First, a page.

Navigating the shadows: Wash trading and its effect on crypto markets

In the obscure corners of financial markets, wash trading casts a long shadow over exchanges. This deceptive manoeuvre simulates market activity to mislead observers. We dissect its mechanics, expose its signals, and reveal why vigilance is paramount. Let’s get into it.

What is wash trading?

Wash trading is a deceptive practice in the financial market that has made its way to cryptocurrency markets. It involves artificially creating the appearance of trading activity by an individual trader or an entity. Wash traders generate fake trading records to clear their standing limit orders. Meaning that they’re buying and selling to themselves.


But to the trained eyes, there are clear patterns associated with wash trading. Here are some signs:


  • Consistent Volume: The traded volume remains the same over a specific timeframe, showing no variance.


  • Unusual Depth-to-Volume Ratio: Despite high volume, there is technically no depth in the market.


  • Consistent Clearing Prices: Bids and asks are virtually filled at the same price, implying there’s no spread in the market.


  • Consistent Trade Sizes: Bids and asks keep having the same size or repeating a similar pattern over time.


Why does wash trading occur? The goal of wash trading is to create a false impression of high demand and artificially inflate the value of an asset in the market in hopes of deceiving other market participants.


Identifying and counteracting wash trading is crucial for maintaining financial markets’ integrity. As a market maker, our stance is clear: investors should be protected from fraudulent activities. Including wash trading. This is imperative for any big actor aspiring to ensure a fair and efficient trading environment.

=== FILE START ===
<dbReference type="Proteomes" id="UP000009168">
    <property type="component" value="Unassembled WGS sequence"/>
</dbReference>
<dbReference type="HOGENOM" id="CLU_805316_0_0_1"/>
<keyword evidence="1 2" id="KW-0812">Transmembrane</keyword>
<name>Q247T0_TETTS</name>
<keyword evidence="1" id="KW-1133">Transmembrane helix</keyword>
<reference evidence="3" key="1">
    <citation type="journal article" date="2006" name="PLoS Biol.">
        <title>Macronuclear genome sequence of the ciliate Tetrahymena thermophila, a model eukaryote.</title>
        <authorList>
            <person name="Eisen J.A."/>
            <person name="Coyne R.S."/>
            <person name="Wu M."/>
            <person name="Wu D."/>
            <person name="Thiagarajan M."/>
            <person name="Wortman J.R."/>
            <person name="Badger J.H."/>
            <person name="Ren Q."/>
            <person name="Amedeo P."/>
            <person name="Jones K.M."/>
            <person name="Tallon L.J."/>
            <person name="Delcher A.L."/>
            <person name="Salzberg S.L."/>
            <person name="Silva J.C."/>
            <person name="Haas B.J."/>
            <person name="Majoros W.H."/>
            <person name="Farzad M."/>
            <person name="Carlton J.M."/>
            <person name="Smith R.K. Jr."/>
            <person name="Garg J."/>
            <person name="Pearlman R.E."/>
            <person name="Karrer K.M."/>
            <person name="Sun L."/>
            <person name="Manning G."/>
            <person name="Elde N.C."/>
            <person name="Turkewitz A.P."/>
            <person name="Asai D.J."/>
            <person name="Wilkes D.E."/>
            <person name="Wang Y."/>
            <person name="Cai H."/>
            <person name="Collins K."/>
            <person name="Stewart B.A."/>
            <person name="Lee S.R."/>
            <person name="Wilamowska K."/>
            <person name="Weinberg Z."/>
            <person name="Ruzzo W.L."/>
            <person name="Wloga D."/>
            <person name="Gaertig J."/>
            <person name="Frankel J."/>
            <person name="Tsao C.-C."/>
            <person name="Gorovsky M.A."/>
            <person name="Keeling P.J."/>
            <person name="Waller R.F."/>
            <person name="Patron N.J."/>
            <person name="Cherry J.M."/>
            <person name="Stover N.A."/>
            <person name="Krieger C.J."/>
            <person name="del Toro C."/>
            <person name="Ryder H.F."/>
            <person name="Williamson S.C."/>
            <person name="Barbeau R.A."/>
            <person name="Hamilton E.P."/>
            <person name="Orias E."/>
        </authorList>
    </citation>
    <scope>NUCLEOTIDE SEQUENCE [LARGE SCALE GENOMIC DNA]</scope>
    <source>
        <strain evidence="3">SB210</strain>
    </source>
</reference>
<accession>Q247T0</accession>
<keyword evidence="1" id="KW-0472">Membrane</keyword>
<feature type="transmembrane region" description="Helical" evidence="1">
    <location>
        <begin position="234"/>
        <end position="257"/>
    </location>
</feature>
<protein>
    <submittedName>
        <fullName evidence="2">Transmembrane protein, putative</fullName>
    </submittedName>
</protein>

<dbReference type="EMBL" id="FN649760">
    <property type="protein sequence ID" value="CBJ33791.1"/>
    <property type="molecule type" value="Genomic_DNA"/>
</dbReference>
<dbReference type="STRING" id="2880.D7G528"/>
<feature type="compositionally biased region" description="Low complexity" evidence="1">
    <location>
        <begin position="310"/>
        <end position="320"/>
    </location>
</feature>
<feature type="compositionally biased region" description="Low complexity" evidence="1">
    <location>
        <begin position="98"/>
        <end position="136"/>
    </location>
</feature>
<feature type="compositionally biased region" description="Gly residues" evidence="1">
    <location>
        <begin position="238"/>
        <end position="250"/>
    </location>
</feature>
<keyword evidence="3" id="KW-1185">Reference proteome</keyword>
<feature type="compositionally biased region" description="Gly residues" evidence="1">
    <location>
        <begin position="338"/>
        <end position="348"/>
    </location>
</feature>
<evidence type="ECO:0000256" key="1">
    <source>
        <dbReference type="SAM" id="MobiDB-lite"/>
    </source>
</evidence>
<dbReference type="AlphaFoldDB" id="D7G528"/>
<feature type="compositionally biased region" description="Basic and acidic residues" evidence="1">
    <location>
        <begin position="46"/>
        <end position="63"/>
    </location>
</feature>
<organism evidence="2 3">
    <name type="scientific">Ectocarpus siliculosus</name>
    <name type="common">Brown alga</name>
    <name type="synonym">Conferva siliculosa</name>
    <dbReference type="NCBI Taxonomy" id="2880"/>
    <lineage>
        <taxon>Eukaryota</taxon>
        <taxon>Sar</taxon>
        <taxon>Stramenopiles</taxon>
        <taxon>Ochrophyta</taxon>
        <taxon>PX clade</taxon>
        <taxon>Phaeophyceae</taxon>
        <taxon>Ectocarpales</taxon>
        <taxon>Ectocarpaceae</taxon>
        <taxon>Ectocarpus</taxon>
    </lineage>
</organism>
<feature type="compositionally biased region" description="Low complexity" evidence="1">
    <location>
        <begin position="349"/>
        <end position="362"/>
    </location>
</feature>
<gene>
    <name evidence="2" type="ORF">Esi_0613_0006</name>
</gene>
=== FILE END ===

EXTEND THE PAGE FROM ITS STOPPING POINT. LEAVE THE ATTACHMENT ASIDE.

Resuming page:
Why is wash trading relevant to Crypto?

Wash trading poses critical challenges. It can negatively impact various aspects of the markets, including:


Market Integrity


It erodes the market’s credibility by simulating false trading momentum and liquidity. This can skew investor perception and distort market prices.


Investor Protection


Accurate, transparent market data are key for informed decision-making. Wash trading can be done with the premise of misleading investors, potentially leading to poor decisions.


Regulatory Compliance


This practice breaches legal frameworks set by financial watchdogs. Participants and exchanges caught in wash trading face severe penalties, including fines and sanctions. Upholding regulatory standards is vital for market fairness.


Market Stability


Artificial price fluctuations and volatility induced by wash trading threaten the market’s equilibrium. This challenges not only individuals but the overall financial ecosystem’s integrity.

Wash trading impact on a market maker

Wash trading damages markets’ integrity and obscures price discovery mechanisms. Such practices are outlawed across regulated stocks, derivatives, and commodities exchanges. A strong stance that’s lacking in numerous cryptocurrency exchanges. Read more about it here.


This manipulation involves executing transactions between the highest bid and the corresponding ask price, often by the same party. In the chart below, we observe a market we suspect is exhibiting washtrading activities. In this particular example, the trades are all at identical prices, hinting at self-trading.


Notorious cases of wash trading have set precedents in traditional finance. The LIBOR scandal is a good case in point. UBS traders executed nine wash trades, generating £170,000 in fees as incentives for a brokerage’s role in manipulating the LIBOR rates for the Japanese yen.

How do we detect wash trading?

Our Metrics


Spotting wash trading can be a dire task. Many parameters are to be considered. Without forgetting an astute expertise to uncover these patterns. But if we were to give a crash course on detecting wash trading, here’s how to look at 3 critical metrics:


Quality of the order book


Does the order book look healthy? We analyse the Volume vs. Depth Ratio. For example, $1m in volume / $100 in market depth is a significant signal that there’s potentially wash trading happening in that market.